Hayden Katz was born in Manhattan, raised in New Jersey, and then “returned to New York as quickly as I could.” Like many in this biz, he did high school theater tech; like probably no other single person in this biz, he went on to get a Bachelors in Fine Arts in Modern Dance, and he makes the case that he uses that every day at his current gig as video content director. Through college he worked summers as a stagehand, earned his way into the IATSE labor union, and bounced into being a touring lighting tech working for U2, Elton John, Cher, and finishing up that stretch with Bon Jovi outing. A stint at Control Freak Systems got him versed in media servers. He’s been with the Foo Fighters since 2017, starting as a video system tech and became content director in 2019.

“Being a roadie is the closest thing to dancing,” he says. “You create these questions, and then you attempt to answer them, and it’s all improvisation. With every show you load in and load out of, you hone those ‘answers’ every day and get better.” The abstract visual nature of this show is especially fitting for what Katz studied in school. “How we layer things, how we create relationships with what we’re seeing with the music’s rhythm, harmony, and counterpoint is all movement.” Keeping him on his proverbial toes is that there is no timecode, no click track — they get a set list, but the band doesn’t always stick to it.

“This is way more video intensive than any other shows, with Electric Countermeasures creating brilliant camera overlays,” Katz says. The PTZ cameras are pointed at abstract things like the drum pedal, which is overlaid with the stage pedal board. It’s a great-looking show because it’s all live with almost no prebaked content, and that really suits the band, especially at this moment in time.” He also confirms the being-ready-for-anything atmosphere. One night, John Travolta was in the crowd, and bass player Nate Mendel started the opening riff to a Grease song, and then Dave Grohl jumped in, singing “I got chills, they’re multiplying…” The team must pivot with visuals that match one-of-a-kind moments like that.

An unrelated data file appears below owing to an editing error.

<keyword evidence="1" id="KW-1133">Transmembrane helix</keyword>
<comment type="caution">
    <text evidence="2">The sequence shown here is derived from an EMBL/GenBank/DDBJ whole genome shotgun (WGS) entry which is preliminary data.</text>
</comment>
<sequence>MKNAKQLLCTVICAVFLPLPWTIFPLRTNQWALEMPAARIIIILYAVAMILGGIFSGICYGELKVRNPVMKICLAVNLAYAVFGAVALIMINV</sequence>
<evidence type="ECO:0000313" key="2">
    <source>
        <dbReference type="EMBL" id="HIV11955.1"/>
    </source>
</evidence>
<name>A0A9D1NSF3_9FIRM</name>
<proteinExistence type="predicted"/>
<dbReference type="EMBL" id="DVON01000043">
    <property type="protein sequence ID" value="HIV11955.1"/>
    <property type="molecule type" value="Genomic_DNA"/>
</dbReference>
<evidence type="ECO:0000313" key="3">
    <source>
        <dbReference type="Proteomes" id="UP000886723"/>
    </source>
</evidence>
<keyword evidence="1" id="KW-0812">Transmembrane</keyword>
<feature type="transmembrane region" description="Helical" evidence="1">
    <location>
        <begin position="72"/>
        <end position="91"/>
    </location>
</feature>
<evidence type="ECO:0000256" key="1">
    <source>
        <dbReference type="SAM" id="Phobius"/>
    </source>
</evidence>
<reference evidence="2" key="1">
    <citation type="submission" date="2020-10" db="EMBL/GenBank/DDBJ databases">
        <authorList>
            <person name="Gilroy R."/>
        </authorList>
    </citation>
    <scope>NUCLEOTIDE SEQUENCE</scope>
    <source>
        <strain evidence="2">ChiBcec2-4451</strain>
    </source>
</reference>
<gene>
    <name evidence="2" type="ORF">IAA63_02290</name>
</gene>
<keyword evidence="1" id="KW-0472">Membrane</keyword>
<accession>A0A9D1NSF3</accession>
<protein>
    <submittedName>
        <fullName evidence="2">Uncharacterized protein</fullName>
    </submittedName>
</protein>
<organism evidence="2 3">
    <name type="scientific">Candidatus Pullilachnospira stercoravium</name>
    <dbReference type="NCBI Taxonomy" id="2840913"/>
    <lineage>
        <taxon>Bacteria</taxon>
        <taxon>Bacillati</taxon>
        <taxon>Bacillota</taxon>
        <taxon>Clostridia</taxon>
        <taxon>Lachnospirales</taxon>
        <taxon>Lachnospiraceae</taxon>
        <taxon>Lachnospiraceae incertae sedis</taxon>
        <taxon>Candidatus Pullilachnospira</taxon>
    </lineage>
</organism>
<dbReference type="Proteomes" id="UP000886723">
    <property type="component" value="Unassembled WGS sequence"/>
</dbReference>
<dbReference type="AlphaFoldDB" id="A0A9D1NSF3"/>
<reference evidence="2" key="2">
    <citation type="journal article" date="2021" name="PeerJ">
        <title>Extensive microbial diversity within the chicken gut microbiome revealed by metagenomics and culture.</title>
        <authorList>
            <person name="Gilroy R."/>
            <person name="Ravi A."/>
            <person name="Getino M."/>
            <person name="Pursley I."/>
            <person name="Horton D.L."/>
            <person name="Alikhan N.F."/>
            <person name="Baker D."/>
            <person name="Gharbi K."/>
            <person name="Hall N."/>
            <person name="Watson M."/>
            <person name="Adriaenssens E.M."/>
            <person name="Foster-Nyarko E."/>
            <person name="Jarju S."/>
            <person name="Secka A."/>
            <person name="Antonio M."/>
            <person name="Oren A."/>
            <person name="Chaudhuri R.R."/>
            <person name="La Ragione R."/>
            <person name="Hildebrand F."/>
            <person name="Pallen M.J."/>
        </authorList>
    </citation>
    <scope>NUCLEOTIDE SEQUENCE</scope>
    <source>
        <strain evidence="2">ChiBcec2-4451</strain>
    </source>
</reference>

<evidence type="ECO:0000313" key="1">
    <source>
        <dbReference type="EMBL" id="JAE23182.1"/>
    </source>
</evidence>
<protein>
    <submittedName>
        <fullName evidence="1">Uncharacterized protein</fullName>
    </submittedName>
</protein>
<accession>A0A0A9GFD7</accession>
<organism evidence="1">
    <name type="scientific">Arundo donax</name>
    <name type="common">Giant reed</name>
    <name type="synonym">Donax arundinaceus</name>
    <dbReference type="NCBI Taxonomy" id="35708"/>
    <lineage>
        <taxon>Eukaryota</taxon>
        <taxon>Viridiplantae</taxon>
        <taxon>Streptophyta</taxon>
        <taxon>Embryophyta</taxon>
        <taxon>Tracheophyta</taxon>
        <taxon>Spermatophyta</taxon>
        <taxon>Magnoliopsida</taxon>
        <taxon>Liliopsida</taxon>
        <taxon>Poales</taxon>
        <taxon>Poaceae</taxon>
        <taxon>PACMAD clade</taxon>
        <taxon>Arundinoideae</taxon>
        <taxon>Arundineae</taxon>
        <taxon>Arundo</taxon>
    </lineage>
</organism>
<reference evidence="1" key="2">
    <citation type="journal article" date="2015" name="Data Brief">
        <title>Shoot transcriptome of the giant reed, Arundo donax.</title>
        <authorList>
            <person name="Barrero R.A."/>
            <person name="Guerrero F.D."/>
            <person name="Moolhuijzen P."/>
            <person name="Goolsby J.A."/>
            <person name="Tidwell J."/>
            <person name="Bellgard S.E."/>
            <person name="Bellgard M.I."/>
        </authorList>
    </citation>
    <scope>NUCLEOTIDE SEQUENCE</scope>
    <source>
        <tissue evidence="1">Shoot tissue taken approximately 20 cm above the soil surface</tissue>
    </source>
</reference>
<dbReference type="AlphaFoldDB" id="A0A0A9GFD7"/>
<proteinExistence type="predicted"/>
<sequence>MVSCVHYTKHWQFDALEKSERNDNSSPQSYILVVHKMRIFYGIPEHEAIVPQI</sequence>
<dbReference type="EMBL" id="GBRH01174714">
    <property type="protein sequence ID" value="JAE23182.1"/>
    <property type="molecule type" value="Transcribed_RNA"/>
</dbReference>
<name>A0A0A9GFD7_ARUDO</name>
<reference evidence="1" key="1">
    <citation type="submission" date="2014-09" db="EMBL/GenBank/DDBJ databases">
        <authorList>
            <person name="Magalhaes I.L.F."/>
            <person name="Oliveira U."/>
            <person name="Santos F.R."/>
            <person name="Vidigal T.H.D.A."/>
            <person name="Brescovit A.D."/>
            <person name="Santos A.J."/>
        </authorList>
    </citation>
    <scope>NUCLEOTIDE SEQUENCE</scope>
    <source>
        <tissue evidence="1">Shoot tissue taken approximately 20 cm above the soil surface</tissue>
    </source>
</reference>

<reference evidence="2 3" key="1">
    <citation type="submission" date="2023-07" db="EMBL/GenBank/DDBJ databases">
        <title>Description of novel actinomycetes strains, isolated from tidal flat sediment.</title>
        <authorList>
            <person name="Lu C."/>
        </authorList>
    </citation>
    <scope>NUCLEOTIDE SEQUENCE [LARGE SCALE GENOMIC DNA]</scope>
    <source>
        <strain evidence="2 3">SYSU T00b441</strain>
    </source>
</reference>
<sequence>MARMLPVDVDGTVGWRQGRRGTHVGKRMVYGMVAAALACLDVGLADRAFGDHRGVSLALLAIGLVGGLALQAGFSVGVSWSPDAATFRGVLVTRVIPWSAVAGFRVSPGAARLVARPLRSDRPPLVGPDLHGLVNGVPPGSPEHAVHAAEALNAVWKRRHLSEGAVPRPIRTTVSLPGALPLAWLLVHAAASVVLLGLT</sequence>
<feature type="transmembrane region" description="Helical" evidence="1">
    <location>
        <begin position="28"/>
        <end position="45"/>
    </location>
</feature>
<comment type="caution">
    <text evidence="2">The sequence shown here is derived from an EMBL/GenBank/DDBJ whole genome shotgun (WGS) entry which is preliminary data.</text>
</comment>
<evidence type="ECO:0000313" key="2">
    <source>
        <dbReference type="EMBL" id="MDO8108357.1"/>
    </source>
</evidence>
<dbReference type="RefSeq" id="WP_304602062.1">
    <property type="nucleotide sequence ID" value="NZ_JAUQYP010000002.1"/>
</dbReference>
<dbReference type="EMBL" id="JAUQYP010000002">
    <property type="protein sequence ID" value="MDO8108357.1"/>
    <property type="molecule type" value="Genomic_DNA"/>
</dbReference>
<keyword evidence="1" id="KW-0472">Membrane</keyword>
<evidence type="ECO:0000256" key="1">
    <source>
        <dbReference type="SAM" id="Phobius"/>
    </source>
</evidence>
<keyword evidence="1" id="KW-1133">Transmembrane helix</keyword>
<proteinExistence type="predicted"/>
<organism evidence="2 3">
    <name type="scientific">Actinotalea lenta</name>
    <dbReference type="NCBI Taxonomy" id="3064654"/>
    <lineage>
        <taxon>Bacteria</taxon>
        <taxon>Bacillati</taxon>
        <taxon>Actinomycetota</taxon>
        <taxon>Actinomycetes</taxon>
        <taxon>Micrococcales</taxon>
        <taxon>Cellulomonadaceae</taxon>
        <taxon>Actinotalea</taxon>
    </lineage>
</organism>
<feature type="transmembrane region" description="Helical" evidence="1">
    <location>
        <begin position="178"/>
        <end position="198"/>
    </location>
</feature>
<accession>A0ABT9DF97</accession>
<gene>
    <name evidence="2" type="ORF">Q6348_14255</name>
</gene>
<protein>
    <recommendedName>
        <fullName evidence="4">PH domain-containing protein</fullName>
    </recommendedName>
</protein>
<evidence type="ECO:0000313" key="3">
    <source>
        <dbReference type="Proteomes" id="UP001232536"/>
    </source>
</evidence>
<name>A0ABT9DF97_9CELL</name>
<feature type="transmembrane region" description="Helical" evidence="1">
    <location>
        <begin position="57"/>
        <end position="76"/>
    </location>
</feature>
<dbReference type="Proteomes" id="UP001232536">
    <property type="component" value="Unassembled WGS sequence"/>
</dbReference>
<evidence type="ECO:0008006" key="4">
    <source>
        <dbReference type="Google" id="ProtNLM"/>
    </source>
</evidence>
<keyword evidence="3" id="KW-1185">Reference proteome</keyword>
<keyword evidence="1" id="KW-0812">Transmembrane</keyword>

“Watching Dan operate the show is really something,” Katz adds. “He is an amazing master of angles and creating depth. He’s a brilliant designer, and getting to watch him operate — someone who like me is also hitting buttons constantly — I don’t know how he does it.”

It’s a show that keeps everyone on their toes – no prefaced content, no time code, and the last-minute set list is one the band rarely keeps too

Foo Fighters 2021 Tour


  • Production Manager: John Lafferty
  • Production Coordinator: Fiona Scott
  • Tour Manager Assistant: Katie Shape
  • Production Designer/Lighting Designer: Dan Hadley
  • Video Director: Josh Adams
  • Video Content Director: Hayden Katz
  • Video Crew Chief: Cam Dixon
  • Video Engineer: Dan Albert
  • Video Content: Electronic Countermeasures/Kerstin Hovland, Emery Martin
  • Stage Manager: Greg Bogart
  • Covid Compliance: Sacha Bambadji
  • Head Rigger: Jim Allison
  • Lighting Crew Chief: Jerry “Hodgie” Vierna
  • Lighting Crew: Doug Eder, Patrick Sieg, Robert Simoneaux, Matthew “Skinny” Leroux



  • 2       grandMA2 consoles
  • 28     Robe MegaPointes
  • 17     Robe BMFL Spots
  • 3       Robe BMFL Blades
  • 61     Martin MAC Quantum Washes
  • 19     Martin MAC Aura XB’s
  • 9       PRG Toblerones
  • 6       PRG GC Best Boys
  • 18     GLP X4 Bar 20’s
  • 17     GLP JDC1 strobes
  • 12     Chauvet Strike 1 blinders
  • 10     Elation Cuepix WW2’s
  • 2       MDG theONE hazers


  • 5       Sony HDC-3500 cameras
  • 10     Sony BRC-X400 pan-tilt-zoom cameras
  • 6       AJA RovoCams
  • 2       Sony RM-IP500 Controllers
  • 1       Ross Carbonite Ultra Switcher w/2ME control surface
  • 1       36×36 Ross Ultrix Router
  • 2       Ross oGx openGear chassis w/DA, embedders fiber conversion, etc.
  • 1       Ross SRG-2200 unit
  • 1       Focusrite RedNet A8R
  • 1       Clearcom HelixNet system
  • 4       AJA KiPro Ultra Plus recorders
  • 1       Video Devices PIX 270i recorder
  • 1       Cisco network equipment setup